Ah, but the original compacts were designed under the influence of the first coming of Jobs. They were supposed to be a work of art first, a functional computer second.

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Ah, but the original compacts were designed under the influence of the first coming of Jobs. They were supposed to be a work of art first, a functional computer second.

 

Yes, you're coming late to the party: Jobs was long gone by the time the Plus came to market and certainly by the time the SE & Platinum Plus with the revised analogue board hit the streets. There was no love lost at Apple to prevent them from sticking a fan in there and mitigating their repair costs.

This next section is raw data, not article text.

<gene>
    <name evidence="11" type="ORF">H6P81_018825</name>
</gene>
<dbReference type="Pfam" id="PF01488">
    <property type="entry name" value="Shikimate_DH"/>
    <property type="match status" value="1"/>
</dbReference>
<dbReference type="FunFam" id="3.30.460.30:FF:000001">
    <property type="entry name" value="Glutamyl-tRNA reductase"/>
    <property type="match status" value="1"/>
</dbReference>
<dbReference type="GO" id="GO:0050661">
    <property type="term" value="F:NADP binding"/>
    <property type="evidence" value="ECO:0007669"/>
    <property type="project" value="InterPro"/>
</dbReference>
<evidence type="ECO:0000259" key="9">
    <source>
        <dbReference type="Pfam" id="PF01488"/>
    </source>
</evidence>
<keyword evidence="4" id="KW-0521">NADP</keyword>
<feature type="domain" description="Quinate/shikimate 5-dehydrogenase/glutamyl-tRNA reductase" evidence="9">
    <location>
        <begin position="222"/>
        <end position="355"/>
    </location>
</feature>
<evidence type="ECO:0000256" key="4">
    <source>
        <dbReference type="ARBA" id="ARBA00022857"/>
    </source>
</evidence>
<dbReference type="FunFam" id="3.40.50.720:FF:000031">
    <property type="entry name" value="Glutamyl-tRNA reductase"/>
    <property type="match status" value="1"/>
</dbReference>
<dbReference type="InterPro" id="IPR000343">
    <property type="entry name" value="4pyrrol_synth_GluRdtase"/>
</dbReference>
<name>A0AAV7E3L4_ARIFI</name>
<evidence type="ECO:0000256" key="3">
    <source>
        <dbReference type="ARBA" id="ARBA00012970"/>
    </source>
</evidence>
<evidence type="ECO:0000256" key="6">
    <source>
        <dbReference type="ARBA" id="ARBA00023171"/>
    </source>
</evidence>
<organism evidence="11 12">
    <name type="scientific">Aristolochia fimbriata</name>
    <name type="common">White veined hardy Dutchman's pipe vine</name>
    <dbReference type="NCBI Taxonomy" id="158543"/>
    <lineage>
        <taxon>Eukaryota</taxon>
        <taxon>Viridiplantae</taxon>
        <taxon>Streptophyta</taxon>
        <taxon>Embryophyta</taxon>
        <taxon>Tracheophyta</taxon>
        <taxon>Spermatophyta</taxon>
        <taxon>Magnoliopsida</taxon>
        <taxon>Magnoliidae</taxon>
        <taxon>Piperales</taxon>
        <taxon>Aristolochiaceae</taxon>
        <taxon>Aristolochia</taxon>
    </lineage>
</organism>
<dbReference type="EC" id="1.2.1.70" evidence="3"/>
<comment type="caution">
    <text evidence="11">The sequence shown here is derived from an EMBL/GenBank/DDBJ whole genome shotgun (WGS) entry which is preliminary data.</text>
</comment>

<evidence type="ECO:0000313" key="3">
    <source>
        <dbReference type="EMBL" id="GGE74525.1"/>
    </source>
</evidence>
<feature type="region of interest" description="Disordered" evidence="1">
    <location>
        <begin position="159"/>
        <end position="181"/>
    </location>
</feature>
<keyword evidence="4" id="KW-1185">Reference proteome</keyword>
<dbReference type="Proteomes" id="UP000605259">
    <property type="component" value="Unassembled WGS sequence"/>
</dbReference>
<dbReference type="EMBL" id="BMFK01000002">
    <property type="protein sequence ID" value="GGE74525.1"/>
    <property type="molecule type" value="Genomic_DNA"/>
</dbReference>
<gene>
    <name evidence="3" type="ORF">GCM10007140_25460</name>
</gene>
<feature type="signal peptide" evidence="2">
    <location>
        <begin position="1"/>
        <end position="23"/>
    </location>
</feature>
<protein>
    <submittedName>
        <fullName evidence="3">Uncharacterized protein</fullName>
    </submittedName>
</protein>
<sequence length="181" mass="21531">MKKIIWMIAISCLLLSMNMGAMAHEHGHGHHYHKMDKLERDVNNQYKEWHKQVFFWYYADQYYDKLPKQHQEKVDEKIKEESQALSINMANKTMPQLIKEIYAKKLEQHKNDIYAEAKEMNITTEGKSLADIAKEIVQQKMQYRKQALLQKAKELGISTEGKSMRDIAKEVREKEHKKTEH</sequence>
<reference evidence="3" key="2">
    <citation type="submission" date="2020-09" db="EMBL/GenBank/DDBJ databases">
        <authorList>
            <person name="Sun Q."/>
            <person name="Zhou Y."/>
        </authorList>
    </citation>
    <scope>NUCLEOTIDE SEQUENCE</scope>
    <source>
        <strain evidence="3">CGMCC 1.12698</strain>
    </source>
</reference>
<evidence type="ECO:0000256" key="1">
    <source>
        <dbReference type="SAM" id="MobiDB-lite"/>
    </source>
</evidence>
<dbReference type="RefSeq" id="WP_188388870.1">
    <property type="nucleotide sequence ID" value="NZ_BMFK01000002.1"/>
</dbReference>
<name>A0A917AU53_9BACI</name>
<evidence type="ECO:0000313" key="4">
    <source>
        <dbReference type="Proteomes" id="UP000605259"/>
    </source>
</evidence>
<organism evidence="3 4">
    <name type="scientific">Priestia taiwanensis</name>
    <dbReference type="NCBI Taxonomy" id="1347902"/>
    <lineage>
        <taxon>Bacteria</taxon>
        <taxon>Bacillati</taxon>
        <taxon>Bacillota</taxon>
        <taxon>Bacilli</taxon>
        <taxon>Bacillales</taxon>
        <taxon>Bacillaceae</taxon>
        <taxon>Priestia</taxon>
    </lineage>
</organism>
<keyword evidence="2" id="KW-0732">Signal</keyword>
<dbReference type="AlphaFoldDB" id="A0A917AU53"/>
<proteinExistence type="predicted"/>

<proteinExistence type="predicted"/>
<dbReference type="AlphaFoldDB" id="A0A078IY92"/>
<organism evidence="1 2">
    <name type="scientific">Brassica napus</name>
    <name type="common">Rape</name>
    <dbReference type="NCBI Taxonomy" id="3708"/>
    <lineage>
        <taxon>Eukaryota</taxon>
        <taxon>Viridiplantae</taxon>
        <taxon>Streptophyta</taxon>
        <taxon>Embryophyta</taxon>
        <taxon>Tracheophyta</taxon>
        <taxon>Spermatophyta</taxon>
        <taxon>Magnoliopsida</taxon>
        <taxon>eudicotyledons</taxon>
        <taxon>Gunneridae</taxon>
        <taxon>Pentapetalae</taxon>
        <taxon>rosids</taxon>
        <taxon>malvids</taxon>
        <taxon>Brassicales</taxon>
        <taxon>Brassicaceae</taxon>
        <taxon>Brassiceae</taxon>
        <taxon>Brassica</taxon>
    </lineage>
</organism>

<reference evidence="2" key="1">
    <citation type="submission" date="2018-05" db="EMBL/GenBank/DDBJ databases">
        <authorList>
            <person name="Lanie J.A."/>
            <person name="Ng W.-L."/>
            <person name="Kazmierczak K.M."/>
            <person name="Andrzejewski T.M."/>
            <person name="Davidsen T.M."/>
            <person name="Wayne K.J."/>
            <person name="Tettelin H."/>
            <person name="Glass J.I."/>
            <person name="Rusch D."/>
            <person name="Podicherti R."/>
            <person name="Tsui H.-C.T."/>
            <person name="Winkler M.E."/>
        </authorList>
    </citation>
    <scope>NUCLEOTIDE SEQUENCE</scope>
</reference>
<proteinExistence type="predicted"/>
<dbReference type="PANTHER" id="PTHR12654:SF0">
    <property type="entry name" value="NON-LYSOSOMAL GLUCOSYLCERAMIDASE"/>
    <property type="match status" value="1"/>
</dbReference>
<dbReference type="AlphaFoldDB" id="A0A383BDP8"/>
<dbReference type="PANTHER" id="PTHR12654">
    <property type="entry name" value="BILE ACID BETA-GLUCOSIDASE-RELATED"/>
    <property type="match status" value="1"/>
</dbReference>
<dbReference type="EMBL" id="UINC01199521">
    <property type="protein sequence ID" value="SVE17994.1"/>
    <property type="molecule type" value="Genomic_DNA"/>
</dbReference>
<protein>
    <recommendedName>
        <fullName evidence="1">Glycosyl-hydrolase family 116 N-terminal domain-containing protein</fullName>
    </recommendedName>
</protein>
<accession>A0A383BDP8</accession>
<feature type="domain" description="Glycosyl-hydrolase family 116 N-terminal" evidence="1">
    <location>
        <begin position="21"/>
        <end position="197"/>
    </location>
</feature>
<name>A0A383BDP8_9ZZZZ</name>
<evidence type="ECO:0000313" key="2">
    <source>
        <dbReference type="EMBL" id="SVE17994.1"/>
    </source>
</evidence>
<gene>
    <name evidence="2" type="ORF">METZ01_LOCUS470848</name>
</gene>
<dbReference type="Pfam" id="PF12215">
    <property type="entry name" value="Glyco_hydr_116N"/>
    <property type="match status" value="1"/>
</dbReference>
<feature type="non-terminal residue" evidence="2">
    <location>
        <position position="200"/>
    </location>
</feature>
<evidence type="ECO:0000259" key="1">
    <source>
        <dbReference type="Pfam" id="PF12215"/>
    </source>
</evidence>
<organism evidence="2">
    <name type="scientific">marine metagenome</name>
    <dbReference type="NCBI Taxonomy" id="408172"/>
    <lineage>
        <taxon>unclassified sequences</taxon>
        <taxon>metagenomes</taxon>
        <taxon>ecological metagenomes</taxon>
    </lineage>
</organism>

Aoresteen, you are quite right and I have two of them, a Kensington System Saver and a much more elegant one that fits flush inside the handle area, but I forget the name, maybe MacCool. There were many others, but those are the two most common I have seen. Larry Pina's book has a whole chapter devoted to doing it yourself as I think Tom Lee's paper does ... And don't forget the Mac Chimney. ;-)